Online Academy enrollment soars
In just one year, Liberty University Online Academy, featuring Christ-centered distance learning for grades 3-12, has gone from 20 students to an expected 300 for this fall.
“Last year at this time we barely even existed,” said Jay Spencer, executive associate for online projects at LU.
The program, which grew out of Liberty University’s award-winning Distance Learning Program, is receiving five to eight applications a day, Spencer said.
“We’ve got a good mix of students coming in this fall. Some of them have been homeschooling, some of them are coming out of Christian schools, and a significant number are coming out of public schools.”
Students are studying from homes all over the U.S. and from as far away as Romania, Italy, Jerusalem and Australia.
Although enrollment is on a rolling basis and students can begin their courses at any time, there is a $500 discount for all students who apply and complete enrollment by July 31. (Click here for more information.)
Spencer said recent updates include a browser-based curriculum, where students will no longer receive CD-ROMs in the mail to install on their home computers.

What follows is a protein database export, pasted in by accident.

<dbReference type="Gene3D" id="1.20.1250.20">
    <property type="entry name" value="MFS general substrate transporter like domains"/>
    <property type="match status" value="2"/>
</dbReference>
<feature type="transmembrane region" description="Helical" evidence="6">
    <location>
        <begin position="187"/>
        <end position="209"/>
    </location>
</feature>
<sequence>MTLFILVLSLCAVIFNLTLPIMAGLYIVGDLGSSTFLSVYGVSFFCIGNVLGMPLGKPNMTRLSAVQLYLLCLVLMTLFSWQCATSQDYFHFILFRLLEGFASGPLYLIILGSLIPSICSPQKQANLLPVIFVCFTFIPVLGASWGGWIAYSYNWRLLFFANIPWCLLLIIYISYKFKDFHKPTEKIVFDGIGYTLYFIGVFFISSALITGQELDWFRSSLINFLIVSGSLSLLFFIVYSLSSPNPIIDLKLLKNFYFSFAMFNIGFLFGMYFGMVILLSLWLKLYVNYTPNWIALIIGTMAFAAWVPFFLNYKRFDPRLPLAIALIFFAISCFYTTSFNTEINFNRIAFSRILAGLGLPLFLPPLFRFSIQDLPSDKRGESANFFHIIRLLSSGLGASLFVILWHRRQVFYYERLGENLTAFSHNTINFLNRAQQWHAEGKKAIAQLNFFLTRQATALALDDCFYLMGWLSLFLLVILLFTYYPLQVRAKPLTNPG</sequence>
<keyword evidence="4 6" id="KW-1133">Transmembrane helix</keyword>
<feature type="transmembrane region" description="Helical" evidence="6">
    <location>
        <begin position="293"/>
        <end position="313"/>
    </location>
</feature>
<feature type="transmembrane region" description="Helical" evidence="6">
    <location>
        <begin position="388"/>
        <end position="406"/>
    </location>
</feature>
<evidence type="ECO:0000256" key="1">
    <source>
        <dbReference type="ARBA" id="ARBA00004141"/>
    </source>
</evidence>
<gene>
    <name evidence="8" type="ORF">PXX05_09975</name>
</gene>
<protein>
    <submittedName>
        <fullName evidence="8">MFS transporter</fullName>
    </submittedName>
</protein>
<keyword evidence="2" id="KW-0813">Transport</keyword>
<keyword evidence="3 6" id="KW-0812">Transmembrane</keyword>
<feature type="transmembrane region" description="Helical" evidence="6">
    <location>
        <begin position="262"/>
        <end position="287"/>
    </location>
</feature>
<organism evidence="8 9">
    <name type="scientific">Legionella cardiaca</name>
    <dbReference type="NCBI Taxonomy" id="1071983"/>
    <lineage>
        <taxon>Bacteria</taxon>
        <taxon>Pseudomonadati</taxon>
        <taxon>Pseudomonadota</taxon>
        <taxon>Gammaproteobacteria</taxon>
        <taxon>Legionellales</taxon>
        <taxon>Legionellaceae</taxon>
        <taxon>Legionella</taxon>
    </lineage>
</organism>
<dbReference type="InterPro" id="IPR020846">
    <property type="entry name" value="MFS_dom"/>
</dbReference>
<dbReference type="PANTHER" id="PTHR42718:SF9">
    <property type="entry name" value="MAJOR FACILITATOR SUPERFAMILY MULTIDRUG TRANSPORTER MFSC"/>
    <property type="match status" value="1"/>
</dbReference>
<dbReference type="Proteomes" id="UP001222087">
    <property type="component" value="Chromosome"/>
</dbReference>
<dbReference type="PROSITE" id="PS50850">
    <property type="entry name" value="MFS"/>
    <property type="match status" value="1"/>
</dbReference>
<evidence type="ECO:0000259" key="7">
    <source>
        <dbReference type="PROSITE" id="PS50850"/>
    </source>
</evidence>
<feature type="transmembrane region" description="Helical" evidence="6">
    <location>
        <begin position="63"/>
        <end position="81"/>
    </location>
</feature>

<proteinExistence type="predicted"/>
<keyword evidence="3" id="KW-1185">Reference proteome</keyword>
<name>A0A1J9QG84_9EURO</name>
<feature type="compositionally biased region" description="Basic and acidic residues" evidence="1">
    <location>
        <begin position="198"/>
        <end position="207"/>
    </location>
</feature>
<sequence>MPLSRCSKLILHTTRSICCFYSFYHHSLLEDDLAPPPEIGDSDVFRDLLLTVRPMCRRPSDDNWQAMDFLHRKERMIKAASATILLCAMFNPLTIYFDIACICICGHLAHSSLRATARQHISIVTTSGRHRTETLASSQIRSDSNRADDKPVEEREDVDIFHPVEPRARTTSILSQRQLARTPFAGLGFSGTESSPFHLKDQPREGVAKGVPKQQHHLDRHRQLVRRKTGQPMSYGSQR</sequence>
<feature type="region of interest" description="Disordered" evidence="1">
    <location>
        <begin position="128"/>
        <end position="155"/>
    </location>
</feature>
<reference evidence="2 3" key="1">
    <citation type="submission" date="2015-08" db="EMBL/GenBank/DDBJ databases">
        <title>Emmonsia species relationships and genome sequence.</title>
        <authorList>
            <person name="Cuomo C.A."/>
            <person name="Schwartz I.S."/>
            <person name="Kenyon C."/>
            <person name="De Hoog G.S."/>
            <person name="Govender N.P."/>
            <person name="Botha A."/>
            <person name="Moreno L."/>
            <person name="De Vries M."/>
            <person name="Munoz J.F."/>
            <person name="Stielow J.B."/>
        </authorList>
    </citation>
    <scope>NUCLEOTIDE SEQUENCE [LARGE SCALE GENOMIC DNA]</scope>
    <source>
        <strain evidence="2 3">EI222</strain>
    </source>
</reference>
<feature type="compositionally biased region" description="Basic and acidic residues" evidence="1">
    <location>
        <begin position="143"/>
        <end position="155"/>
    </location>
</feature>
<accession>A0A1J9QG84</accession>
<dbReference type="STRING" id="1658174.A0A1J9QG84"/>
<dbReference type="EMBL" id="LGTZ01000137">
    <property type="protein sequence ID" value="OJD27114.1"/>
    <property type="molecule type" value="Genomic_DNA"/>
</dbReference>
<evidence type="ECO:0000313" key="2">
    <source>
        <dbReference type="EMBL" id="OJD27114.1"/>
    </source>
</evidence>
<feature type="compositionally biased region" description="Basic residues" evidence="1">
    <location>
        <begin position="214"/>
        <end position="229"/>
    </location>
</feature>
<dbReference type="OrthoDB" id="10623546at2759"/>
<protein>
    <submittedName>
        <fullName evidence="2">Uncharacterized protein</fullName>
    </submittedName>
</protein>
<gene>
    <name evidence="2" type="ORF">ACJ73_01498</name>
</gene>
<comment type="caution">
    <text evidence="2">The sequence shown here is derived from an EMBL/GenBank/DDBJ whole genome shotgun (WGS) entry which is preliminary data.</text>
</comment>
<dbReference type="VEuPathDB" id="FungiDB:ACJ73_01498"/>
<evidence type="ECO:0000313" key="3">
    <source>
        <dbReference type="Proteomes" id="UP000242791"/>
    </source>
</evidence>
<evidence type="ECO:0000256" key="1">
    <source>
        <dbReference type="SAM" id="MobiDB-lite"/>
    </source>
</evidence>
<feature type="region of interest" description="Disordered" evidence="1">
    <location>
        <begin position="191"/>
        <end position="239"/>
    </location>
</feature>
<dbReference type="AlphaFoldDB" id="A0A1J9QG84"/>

“Now there’s no software, no CDs, so they can study from any computer — Mac or PC — that has Internet access,” he said.
The curriculum has also been expanded to include more elective courses —from Civil War History and a Vietnam-era course, to Essentials of Communication (a speech class), trigonometry, and an integrated chemistry and physics class.
The new curriculum will also have a communicator system, where students will be able to see if their teacher is available online and instant message them.
Because of the phenomenal growth of the program, eight to 10 teachers are being added by Sept. 1.
Spencer said students benefit from the teacher interaction, which is often more than in a traditional classroom.
“Eighty-five percent of the grading is done by the software, so the teacher spends time not grading (they’re only grading 15 percent), but educating and answering questions,” he said. “It’s even better than raising their hand in a classroom because when a teacher is answering that question, they’re answering only that student’s question, there’s not a whole classroom waiting until they get finished to move on.
They’re all moving at their own pace; they’re all getting the individualized attention they need.”